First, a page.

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Curr Opin Psychiatry. 2019 Nov;32(6):491-497. doi: 10.1097/YCO.0000000000000540.

The promise of neurobiological research in anorexia nervosa.

Author information

1
Department of Psychiatry, Columbia University Irving Medical Center, New York State Psychiatric Institute, New York, New York, USA.

Abstract

PURPOSE OF REVIEW:

This article reviews new research in the context of existing literature to identify approaches that will advance understanding of the persistence of anorexia nervosa.

RECENT FINDINGS:

Neuroscience research in anorexia nervosa has yielded disparate findings: no definitive neural mechanism underlying illness vulnerability or persistence has been identified and no clear neural target for intervention has emerged. Recent advances using structural and functional neuroimaging research, as well as new techniques for applying and combining these approaches, have led to a refined understanding of changes in neural architecture among individuals who are acutely ill, have undergone renourishment, or are in recovery/remission. In particular, advances have come from the incorporation of computational and translational approaches, as well as efforts to link experimental paradigms with illness-relevant behavior. Recent findings converge to suggest abnormalities in systems involved in reward learning and processing among individuals with anorexia nervosa.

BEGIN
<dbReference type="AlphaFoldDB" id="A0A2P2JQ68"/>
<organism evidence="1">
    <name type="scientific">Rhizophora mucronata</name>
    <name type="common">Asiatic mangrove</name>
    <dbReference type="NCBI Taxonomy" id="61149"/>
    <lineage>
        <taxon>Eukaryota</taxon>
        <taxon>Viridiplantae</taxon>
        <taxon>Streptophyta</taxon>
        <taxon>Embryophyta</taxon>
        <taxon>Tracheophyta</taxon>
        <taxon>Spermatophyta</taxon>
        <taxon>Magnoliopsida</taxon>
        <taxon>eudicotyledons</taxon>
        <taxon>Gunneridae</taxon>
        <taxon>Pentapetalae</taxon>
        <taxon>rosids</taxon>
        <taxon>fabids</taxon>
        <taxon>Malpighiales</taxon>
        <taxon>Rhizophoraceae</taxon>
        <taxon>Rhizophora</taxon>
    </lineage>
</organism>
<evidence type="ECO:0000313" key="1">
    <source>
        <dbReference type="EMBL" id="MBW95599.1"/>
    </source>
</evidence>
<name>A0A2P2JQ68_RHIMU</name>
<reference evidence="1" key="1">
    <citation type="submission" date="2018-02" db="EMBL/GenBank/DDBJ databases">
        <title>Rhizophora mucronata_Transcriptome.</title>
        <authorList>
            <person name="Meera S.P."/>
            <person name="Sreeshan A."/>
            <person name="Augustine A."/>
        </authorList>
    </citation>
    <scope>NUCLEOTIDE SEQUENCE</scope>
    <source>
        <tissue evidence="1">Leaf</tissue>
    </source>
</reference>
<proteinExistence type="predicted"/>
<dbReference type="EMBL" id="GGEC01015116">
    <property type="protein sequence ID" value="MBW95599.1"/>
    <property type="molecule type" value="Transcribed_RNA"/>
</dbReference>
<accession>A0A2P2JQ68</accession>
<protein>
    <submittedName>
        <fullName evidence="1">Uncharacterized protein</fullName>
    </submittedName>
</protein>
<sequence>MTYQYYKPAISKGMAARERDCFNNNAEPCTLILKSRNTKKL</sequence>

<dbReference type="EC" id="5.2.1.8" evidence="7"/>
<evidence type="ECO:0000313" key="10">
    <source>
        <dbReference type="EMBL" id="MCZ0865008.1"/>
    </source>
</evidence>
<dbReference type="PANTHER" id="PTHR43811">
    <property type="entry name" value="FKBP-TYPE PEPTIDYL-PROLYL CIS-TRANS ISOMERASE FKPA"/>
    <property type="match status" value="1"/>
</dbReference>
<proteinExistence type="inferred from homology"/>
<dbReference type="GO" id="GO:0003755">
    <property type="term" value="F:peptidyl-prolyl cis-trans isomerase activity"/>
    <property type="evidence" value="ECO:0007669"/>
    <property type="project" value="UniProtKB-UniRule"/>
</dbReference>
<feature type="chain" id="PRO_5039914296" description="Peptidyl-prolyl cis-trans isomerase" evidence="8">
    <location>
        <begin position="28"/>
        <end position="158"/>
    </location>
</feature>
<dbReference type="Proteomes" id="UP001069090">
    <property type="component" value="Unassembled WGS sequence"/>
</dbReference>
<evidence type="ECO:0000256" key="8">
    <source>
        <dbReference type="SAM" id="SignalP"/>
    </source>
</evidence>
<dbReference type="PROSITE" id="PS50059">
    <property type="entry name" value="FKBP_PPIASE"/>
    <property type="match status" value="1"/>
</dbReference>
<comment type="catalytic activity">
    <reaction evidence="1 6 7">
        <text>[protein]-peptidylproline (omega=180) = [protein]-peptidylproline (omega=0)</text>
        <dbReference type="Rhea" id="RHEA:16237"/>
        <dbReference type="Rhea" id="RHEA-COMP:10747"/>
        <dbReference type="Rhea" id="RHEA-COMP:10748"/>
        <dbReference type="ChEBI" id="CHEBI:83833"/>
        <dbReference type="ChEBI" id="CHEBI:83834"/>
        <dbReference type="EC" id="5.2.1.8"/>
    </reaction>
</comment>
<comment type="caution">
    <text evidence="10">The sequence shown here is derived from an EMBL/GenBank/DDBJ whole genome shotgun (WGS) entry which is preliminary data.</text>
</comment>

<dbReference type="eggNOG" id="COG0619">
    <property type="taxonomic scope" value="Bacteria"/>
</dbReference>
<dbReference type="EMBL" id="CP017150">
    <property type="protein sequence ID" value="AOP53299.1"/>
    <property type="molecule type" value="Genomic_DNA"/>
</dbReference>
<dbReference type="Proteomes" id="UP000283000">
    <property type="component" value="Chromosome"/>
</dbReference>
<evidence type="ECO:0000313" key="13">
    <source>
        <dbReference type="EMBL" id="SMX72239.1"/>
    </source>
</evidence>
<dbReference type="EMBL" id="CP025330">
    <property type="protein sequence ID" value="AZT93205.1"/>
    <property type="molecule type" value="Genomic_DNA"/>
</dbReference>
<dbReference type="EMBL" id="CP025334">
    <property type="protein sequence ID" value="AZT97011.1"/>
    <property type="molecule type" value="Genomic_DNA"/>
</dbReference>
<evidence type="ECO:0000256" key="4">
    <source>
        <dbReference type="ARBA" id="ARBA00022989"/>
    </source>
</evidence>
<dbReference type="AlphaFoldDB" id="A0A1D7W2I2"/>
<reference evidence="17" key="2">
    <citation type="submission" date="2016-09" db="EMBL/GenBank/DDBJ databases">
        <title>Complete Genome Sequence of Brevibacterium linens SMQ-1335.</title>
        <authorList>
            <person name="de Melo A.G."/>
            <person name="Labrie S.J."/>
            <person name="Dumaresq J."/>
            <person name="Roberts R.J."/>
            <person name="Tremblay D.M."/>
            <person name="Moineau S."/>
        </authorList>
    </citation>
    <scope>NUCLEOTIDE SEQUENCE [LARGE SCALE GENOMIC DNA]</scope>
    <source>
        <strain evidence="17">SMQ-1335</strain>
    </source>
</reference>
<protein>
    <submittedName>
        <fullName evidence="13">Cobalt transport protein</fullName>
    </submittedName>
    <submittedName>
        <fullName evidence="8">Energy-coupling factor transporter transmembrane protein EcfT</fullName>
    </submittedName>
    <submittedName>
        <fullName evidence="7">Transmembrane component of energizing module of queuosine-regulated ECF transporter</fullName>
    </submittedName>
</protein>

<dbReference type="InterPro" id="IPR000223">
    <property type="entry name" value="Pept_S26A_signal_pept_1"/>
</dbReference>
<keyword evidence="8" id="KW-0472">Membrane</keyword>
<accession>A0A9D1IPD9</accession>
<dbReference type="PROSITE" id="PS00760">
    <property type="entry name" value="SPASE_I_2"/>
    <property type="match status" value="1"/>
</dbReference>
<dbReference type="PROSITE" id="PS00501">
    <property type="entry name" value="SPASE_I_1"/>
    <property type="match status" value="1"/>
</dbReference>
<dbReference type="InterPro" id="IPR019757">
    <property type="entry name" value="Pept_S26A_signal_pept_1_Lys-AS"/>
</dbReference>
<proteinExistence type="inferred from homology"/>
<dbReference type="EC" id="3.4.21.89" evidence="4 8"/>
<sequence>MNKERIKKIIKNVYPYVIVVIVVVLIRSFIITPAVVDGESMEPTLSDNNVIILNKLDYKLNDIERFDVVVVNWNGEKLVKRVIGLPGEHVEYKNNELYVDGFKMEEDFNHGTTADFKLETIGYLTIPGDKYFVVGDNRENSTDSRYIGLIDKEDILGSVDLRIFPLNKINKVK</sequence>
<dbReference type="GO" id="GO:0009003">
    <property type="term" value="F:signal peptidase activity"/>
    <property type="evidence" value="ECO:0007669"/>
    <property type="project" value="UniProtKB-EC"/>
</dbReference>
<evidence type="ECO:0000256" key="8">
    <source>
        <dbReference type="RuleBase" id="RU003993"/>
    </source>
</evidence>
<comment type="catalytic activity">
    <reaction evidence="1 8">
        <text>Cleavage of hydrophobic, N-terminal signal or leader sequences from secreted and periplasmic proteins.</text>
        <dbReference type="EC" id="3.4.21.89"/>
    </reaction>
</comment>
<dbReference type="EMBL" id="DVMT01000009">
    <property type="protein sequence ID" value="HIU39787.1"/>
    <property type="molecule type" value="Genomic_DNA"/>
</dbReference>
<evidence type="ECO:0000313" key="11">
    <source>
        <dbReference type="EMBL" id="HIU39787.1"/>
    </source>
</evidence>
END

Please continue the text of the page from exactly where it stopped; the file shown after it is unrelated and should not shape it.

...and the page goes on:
SUMMARY:

Anorexia nervosa is associated with neurobiological abnormalities. Aberrant learning and reward processing may contribute to the persistence of illness. To better utilize new techniques to understand the neural mechanisms of persistent anorexia nervosa, it may help to distinguish stages of illness and to link neurobiology with maladaptive behavior.

PMID:
31306253
PMCID:
PMC6768709
[Available on 2020-11-01]
DOI:
10.1097/YCO.0000000000000540

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